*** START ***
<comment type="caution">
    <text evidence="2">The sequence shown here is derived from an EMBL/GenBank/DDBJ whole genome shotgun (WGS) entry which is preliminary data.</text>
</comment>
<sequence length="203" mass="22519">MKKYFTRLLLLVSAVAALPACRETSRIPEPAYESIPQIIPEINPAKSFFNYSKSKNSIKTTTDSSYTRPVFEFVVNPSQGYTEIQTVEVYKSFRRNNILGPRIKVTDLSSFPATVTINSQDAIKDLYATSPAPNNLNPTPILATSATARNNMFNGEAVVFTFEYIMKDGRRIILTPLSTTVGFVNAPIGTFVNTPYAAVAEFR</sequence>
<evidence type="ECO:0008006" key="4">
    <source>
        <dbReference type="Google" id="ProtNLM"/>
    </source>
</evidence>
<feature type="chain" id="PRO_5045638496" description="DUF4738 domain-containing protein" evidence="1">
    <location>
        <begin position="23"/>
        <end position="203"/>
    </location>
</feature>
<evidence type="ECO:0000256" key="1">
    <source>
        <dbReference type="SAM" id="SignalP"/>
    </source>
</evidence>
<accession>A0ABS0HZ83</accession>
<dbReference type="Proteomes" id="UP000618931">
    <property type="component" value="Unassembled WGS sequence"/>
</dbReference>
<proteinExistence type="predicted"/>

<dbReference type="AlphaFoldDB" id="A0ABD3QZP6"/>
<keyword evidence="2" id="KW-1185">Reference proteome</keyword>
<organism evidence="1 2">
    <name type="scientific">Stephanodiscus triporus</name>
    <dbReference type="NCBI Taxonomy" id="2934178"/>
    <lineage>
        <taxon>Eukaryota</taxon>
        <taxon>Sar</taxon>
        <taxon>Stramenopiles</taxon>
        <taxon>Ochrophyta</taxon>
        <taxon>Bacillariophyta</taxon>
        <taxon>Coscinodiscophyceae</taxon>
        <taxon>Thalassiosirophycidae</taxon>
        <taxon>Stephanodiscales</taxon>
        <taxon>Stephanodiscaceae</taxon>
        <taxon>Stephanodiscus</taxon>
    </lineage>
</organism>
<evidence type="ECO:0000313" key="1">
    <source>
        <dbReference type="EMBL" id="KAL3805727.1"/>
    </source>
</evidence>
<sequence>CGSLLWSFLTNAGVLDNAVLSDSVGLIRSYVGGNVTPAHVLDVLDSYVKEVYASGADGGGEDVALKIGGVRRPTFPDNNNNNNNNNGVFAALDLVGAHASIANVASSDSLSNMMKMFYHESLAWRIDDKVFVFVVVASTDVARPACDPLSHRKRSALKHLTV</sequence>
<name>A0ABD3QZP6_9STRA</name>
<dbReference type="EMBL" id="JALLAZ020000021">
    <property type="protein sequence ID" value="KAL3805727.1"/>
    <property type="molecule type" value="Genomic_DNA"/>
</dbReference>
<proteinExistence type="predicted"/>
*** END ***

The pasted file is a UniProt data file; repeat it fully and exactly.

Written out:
<comment type="caution">
    <text evidence="2">The sequence shown here is derived from an EMBL/GenBank/DDBJ whole genome shotgun (WGS) entry which is preliminary data.</text>
</comment>
<sequence length="203" mass="22519">MKKYFTRLLLLVSAVAALPACRETSRIPEPAYESIPQIIPEINPAKSFFNYSKSKNSIKTTTDSSYTRPVFEFVVNPSQGYTEIQTVEVYKSFRRNNILGPRIKVTDLSSFPATVTINSQDAIKDLYATSPAPNNLNPTPILATSATARNNMFNGEAVVFTFEYIMKDGRRIILTPLSTTVGFVNAPIGTFVNTPYAAVAEFR</sequence>
<evidence type="ECO:0008006" key="4">
    <source>
        <dbReference type="Google" id="ProtNLM"/>
    </source>
</evidence>
<feature type="chain" id="PRO_5045638496" description="DUF4738 domain-containing protein" evidence="1">
    <location>
        <begin position="23"/>
        <end position="203"/>
    </location>
</feature>
<evidence type="ECO:0000256" key="1">
    <source>
        <dbReference type="SAM" id="SignalP"/>
    </source>
</evidence>
<accession>A0ABS0HZ83</accession>
<dbReference type="Proteomes" id="UP000618931">
    <property type="component" value="Unassembled WGS sequence"/>
</dbReference>
<proteinExistence type="predicted"/>

<dbReference type="AlphaFoldDB" id="A0ABD3QZP6"/>
<keyword evidence="2" id="KW-1185">Reference proteome</keyword>
<organism evidence="1 2">
    <name type="scientific">Stephanodiscus triporus</name>
    <dbReference type="NCBI Taxonomy" id="2934178"/>
    <lineage>
        <taxon>Eukaryota</taxon>
        <taxon>Sar</taxon>
        <taxon>Stramenopiles</taxon>
        <taxon>Ochrophyta</taxon>
        <taxon>Bacillariophyta</taxon>
        <taxon>Coscinodiscophyceae</taxon>
        <taxon>Thalassiosirophycidae</taxon>
        <taxon>Stephanodiscales</taxon>
        <taxon>Stephanodiscaceae</taxon>
        <taxon>Stephanodiscus</taxon>
    </lineage>
</organism>
<evidence type="ECO:0000313" key="1">
    <source>
        <dbReference type="EMBL" id="KAL3805727.1"/>
    </source>
</evidence>
<sequence>CGSLLWSFLTNAGVLDNAVLSDSVGLIRSYVGGNVTPAHVLDVLDSYVKEVYASGADGGGEDVALKIGGVRRPTFPDNNNNNNNNNGVFAALDLVGAHASIANVASSDSLSNMMKMFYHESLAWRIDDKVFVFVVVASTDVARPACDPLSHRKRSALKHLTV</sequence>
<name>A0ABD3QZP6_9STRA</name>
<dbReference type="EMBL" id="JALLAZ020000021">
    <property type="protein sequence ID" value="KAL3805727.1"/>
    <property type="molecule type" value="Genomic_DNA"/>
</dbReference>
<proteinExistence type="predicted"/>